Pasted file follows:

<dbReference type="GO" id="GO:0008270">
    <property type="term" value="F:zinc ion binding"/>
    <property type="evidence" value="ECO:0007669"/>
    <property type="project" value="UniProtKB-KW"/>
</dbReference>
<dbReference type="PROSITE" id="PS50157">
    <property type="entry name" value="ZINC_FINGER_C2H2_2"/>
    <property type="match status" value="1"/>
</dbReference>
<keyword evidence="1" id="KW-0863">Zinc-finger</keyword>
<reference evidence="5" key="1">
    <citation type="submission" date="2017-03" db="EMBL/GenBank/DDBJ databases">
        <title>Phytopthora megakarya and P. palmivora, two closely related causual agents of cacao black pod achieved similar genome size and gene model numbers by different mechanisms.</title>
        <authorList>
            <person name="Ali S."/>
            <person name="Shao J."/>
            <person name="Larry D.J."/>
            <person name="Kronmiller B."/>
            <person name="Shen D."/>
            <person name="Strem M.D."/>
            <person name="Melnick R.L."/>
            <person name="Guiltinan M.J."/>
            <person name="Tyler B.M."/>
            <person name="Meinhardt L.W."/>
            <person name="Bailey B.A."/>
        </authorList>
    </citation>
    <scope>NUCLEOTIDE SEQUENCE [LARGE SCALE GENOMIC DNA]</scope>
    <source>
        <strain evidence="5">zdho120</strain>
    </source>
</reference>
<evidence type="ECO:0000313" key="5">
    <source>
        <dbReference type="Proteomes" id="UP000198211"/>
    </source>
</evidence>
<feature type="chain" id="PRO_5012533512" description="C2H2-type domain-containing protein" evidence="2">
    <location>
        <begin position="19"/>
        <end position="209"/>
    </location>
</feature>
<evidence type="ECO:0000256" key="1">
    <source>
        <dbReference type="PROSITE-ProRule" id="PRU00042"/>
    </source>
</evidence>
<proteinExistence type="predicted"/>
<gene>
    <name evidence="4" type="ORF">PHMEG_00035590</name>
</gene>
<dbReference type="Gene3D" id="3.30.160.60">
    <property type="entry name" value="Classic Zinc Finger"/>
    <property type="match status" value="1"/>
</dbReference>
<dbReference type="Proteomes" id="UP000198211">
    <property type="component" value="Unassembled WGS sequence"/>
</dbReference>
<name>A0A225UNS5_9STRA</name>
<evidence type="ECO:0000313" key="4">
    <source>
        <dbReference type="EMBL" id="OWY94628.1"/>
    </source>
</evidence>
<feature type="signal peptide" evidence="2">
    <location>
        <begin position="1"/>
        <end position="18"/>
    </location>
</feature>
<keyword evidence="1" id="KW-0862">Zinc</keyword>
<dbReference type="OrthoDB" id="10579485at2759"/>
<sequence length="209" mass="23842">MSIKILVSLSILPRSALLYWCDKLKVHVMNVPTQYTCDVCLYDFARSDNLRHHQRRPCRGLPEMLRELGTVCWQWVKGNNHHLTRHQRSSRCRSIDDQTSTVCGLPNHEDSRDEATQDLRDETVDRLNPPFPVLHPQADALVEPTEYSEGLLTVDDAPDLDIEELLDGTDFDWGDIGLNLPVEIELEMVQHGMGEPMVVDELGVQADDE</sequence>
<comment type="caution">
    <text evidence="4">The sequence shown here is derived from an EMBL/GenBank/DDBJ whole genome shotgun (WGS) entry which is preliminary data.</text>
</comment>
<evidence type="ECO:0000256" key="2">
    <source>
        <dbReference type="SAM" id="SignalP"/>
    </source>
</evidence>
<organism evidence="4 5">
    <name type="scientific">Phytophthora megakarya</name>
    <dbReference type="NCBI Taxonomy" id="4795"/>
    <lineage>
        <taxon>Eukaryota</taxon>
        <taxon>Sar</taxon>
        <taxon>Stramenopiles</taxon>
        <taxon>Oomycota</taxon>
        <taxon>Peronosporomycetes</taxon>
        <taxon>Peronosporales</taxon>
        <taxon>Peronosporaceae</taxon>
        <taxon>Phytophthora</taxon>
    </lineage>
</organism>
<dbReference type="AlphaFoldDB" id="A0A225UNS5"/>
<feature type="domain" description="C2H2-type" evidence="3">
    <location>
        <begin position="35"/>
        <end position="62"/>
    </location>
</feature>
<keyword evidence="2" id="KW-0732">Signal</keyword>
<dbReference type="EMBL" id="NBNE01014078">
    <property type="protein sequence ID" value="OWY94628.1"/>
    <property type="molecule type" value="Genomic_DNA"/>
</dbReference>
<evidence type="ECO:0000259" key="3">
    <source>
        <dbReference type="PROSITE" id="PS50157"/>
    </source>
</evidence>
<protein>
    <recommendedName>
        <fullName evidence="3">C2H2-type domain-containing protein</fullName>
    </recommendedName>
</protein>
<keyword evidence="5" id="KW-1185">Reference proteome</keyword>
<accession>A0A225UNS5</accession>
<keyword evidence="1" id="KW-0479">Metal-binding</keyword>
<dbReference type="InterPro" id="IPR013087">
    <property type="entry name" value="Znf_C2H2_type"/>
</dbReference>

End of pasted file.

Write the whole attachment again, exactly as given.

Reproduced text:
<dbReference type="GO" id="GO:0008270">
    <property type="term" value="F:zinc ion binding"/>
    <property type="evidence" value="ECO:0007669"/>
    <property type="project" value="UniProtKB-KW"/>
</dbReference>
<dbReference type="PROSITE" id="PS50157">
    <property type="entry name" value="ZINC_FINGER_C2H2_2"/>
    <property type="match status" value="1"/>
</dbReference>
<keyword evidence="1" id="KW-0863">Zinc-finger</keyword>
<reference evidence="5" key="1">
    <citation type="submission" date="2017-03" db="EMBL/GenBank/DDBJ databases">
        <title>Phytopthora megakarya and P. palmivora, two closely related causual agents of cacao black pod achieved similar genome size and gene model numbers by different mechanisms.</title>
        <authorList>
            <person name="Ali S."/>
            <person name="Shao J."/>
            <person name="Larry D.J."/>
            <person name="Kronmiller B."/>
            <person name="Shen D."/>
            <person name="Strem M.D."/>
            <person name="Melnick R.L."/>
            <person name="Guiltinan M.J."/>
            <person name="Tyler B.M."/>
            <person name="Meinhardt L.W."/>
            <person name="Bailey B.A."/>
        </authorList>
    </citation>
    <scope>NUCLEOTIDE SEQUENCE [LARGE SCALE GENOMIC DNA]</scope>
    <source>
        <strain evidence="5">zdho120</strain>
    </source>
</reference>
<evidence type="ECO:0000313" key="5">
    <source>
        <dbReference type="Proteomes" id="UP000198211"/>
    </source>
</evidence>
<feature type="chain" id="PRO_5012533512" description="C2H2-type domain-containing protein" evidence="2">
    <location>
        <begin position="19"/>
        <end position="209"/>
    </location>
</feature>
<evidence type="ECO:0000256" key="1">
    <source>
        <dbReference type="PROSITE-ProRule" id="PRU00042"/>
    </source>
</evidence>
<proteinExistence type="predicted"/>
<gene>
    <name evidence="4" type="ORF">PHMEG_00035590</name>
</gene>
<dbReference type="Gene3D" id="3.30.160.60">
    <property type="entry name" value="Classic Zinc Finger"/>
    <property type="match status" value="1"/>
</dbReference>
<dbReference type="Proteomes" id="UP000198211">
    <property type="component" value="Unassembled WGS sequence"/>
</dbReference>
<name>A0A225UNS5_9STRA</name>
<evidence type="ECO:0000313" key="4">
    <source>
        <dbReference type="EMBL" id="OWY94628.1"/>
    </source>
</evidence>
<feature type="signal peptide" evidence="2">
    <location>
        <begin position="1"/>
        <end position="18"/>
    </location>
</feature>
<keyword evidence="1" id="KW-0862">Zinc</keyword>
<dbReference type="OrthoDB" id="10579485at2759"/>
<sequence length="209" mass="23842">MSIKILVSLSILPRSALLYWCDKLKVHVMNVPTQYTCDVCLYDFARSDNLRHHQRRPCRGLPEMLRELGTVCWQWVKGNNHHLTRHQRSSRCRSIDDQTSTVCGLPNHEDSRDEATQDLRDETVDRLNPPFPVLHPQADALVEPTEYSEGLLTVDDAPDLDIEELLDGTDFDWGDIGLNLPVEIELEMVQHGMGEPMVVDELGVQADDE</sequence>
<comment type="caution">
    <text evidence="4">The sequence shown here is derived from an EMBL/GenBank/DDBJ whole genome shotgun (WGS) entry which is preliminary data.</text>
</comment>
<evidence type="ECO:0000256" key="2">
    <source>
        <dbReference type="SAM" id="SignalP"/>
    </source>
</evidence>
<organism evidence="4 5">
    <name type="scientific">Phytophthora megakarya</name>
    <dbReference type="NCBI Taxonomy" id="4795"/>
    <lineage>
        <taxon>Eukaryota</taxon>
        <taxon>Sar</taxon>
        <taxon>Stramenopiles</taxon>
        <taxon>Oomycota</taxon>
        <taxon>Peronosporomycetes</taxon>
        <taxon>Peronosporales</taxon>
        <taxon>Peronosporaceae</taxon>
        <taxon>Phytophthora</taxon>
    </lineage>
</organism>
<dbReference type="AlphaFoldDB" id="A0A225UNS5"/>
<feature type="domain" description="C2H2-type" evidence="3">
    <location>
        <begin position="35"/>
        <end position="62"/>
    </location>
</feature>
<keyword evidence="2" id="KW-0732">Signal</keyword>
<dbReference type="EMBL" id="NBNE01014078">
    <property type="protein sequence ID" value="OWY94628.1"/>
    <property type="molecule type" value="Genomic_DNA"/>
</dbReference>
<evidence type="ECO:0000259" key="3">
    <source>
        <dbReference type="PROSITE" id="PS50157"/>
    </source>
</evidence>
<protein>
    <recommendedName>
        <fullName evidence="3">C2H2-type domain-containing protein</fullName>
    </recommendedName>
</protein>
<keyword evidence="5" id="KW-1185">Reference proteome</keyword>
<accession>A0A225UNS5</accession>
<keyword evidence="1" id="KW-0479">Metal-binding</keyword>
<dbReference type="InterPro" id="IPR013087">
    <property type="entry name" value="Znf_C2H2_type"/>
</dbReference>